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Sole Directors – Is Your Company Or Group At Risk

Sole Directors – Is Your Company Or Group At Risk?

Wednesday, 7 February 2024

Unveiling Risks: A Critical Analysis of Sole Directors following the 2022 Hashmi vs Lorimer-Wing High Court Ruling

Delve into the intricacies of corporate governance as we explore the potential risks for companies and groups that should be considered in the light of the landmark Hashmi vs Lorimer-Wing High Court case in 2022.

This article, originally drafted by our in-house Company Secretarial Services for CGI UK in December 2023, sheds light on this and provides some helpful insights.

  • The 2022 Hashmi vs Lorimer-Wing High Court Case has brought to light the legality of sole director decisions due to inconsistencies within the Model Articles for Private Companies.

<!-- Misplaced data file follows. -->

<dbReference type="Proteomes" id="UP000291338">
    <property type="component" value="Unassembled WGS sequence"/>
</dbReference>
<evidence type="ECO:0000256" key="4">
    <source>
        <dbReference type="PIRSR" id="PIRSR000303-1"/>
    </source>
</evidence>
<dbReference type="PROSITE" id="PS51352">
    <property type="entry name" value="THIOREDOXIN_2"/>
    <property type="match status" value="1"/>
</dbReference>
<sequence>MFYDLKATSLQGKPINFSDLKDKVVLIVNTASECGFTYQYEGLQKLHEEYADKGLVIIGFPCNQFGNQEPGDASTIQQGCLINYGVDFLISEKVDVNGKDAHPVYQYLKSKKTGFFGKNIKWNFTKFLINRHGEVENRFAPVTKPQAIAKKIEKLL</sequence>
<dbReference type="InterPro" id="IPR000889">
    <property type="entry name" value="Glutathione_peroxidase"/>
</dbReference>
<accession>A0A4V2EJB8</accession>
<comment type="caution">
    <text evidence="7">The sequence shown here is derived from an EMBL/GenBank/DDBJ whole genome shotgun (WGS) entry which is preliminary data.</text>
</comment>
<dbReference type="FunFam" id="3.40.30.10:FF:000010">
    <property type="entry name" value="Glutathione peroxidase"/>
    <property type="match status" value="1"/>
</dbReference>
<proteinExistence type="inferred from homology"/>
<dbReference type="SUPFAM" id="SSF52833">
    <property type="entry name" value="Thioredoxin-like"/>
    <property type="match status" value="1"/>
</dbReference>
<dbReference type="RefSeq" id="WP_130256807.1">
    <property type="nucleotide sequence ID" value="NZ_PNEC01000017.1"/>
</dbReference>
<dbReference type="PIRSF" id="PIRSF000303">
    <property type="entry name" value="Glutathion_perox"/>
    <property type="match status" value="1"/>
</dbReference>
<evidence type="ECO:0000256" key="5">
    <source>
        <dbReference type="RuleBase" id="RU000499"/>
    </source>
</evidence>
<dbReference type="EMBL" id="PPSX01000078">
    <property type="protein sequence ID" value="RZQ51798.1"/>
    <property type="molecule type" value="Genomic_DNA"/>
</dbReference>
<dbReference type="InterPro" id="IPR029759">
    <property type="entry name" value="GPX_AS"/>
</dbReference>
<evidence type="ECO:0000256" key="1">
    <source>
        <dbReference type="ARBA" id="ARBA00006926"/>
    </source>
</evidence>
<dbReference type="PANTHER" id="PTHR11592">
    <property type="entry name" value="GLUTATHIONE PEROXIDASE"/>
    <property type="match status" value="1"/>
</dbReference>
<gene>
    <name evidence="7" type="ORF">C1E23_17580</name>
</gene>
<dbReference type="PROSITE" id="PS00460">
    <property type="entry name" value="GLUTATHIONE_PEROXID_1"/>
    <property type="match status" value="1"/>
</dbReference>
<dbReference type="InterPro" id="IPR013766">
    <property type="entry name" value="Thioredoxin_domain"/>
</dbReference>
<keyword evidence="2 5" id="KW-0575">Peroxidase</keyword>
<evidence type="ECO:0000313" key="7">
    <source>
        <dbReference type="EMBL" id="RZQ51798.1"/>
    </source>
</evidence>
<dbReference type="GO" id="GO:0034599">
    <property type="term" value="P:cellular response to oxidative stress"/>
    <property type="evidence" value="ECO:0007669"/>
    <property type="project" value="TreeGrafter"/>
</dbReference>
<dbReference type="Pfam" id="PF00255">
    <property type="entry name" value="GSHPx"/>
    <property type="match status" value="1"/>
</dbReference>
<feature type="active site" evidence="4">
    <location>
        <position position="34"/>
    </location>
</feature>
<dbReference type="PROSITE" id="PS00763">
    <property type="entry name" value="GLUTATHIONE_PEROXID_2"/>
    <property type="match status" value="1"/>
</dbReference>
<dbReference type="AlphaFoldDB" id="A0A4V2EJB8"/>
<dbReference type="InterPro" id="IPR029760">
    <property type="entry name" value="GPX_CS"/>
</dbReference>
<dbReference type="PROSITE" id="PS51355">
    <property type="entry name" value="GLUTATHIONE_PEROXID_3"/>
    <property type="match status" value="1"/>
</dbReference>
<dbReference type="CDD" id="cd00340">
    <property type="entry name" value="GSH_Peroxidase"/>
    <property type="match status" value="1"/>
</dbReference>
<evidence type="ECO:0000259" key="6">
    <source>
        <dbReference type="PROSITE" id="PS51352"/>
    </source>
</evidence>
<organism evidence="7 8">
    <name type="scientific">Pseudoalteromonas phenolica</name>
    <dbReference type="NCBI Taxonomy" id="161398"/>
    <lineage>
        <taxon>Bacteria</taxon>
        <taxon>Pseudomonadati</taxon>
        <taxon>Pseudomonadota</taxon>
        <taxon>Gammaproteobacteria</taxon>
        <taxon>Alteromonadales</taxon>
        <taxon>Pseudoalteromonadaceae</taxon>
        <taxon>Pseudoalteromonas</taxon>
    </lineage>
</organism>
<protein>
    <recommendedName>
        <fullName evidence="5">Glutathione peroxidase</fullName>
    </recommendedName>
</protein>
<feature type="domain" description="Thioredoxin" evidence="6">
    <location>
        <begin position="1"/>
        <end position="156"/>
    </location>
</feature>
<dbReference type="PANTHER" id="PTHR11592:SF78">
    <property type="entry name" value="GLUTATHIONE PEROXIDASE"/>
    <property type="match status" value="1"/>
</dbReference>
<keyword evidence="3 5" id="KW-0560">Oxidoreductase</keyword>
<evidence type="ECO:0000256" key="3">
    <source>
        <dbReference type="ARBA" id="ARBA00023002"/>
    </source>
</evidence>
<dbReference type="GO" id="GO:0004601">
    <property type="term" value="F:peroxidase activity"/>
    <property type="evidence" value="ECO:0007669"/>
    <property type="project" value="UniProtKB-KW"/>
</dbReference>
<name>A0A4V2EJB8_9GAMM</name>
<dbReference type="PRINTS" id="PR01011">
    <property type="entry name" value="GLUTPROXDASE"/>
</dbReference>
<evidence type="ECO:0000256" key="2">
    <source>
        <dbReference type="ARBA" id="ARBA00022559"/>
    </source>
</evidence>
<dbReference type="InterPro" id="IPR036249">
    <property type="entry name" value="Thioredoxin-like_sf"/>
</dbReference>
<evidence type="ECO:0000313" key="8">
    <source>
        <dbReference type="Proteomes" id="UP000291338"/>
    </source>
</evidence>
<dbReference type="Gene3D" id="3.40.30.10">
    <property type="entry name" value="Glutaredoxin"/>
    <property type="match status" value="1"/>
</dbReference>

• Sole Director companies with Model Articles must ensure they take the necessary steps to keep their business legally valid and mitigate any risks.
  • Amending Model Article 11(2) is the easiest way of allowing sole directors to form a quorum and continue to make decisions.

Since the Companies Act 2006 came into action, Model Article 7(2) has taken precedence over Model Article 11(2) and has allowed sole directors of private companies to make unanimous decisions, despite quorum requirements for their boards being fixed at two. However, the recent ruling from the 2022 Hashmi vs Lorimer-Wing High Court case has shifted the trajectory of sole director decision-making and pushed the validity of their judgements into the spotlight.